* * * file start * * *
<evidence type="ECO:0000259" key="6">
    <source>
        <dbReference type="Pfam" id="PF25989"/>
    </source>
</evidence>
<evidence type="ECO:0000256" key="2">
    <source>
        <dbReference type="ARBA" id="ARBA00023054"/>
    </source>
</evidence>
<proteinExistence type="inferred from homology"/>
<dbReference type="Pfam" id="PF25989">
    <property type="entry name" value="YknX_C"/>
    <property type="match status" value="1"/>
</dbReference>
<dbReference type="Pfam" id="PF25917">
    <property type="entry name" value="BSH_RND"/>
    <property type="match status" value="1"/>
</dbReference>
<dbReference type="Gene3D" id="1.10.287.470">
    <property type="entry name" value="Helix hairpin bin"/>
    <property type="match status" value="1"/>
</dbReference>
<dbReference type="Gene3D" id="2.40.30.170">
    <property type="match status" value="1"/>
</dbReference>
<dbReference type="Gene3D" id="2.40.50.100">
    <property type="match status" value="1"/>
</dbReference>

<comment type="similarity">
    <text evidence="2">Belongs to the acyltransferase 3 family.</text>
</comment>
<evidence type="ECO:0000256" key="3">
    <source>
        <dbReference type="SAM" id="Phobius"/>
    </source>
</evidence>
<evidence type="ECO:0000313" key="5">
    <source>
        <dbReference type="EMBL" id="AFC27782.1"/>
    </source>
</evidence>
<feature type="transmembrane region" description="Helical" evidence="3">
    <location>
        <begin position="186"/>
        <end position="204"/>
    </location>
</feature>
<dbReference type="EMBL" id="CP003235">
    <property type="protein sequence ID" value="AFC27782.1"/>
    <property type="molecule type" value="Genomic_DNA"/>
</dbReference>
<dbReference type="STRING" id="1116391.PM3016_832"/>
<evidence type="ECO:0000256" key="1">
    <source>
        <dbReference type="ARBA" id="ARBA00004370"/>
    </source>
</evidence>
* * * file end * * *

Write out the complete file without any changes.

<evidence type="ECO:0000259" key="6">
    <source>
        <dbReference type="Pfam" id="PF25989"/>
    </source>
</evidence>
<evidence type="ECO:0000256" key="2">
    <source>
        <dbReference type="ARBA" id="ARBA00023054"/>
    </source>
</evidence>
<proteinExistence type="inferred from homology"/>
<dbReference type="Pfam" id="PF25989">
    <property type="entry name" value="YknX_C"/>
    <property type="match status" value="1"/>
</dbReference>
<dbReference type="Pfam" id="PF25917">
    <property type="entry name" value="BSH_RND"/>
    <property type="match status" value="1"/>
</dbReference>
<dbReference type="Gene3D" id="1.10.287.470">
    <property type="entry name" value="Helix hairpin bin"/>
    <property type="match status" value="1"/>
</dbReference>
<dbReference type="Gene3D" id="2.40.30.170">
    <property type="match status" value="1"/>
</dbReference>
<dbReference type="Gene3D" id="2.40.50.100">
    <property type="match status" value="1"/>
</dbReference>

<comment type="similarity">
    <text evidence="2">Belongs to the acyltransferase 3 family.</text>
</comment>
<evidence type="ECO:0000256" key="3">
    <source>
        <dbReference type="SAM" id="Phobius"/>
    </source>
</evidence>
<evidence type="ECO:0000313" key="5">
    <source>
        <dbReference type="EMBL" id="AFC27782.1"/>
    </source>
</evidence>
<feature type="transmembrane region" description="Helical" evidence="3">
    <location>
        <begin position="186"/>
        <end position="204"/>
    </location>
</feature>
<dbReference type="EMBL" id="CP003235">
    <property type="protein sequence ID" value="AFC27782.1"/>
    <property type="molecule type" value="Genomic_DNA"/>
</dbReference>
<dbReference type="STRING" id="1116391.PM3016_832"/>
<evidence type="ECO:0000256" key="1">
    <source>
        <dbReference type="ARBA" id="ARBA00004370"/>
    </source>
</evidence>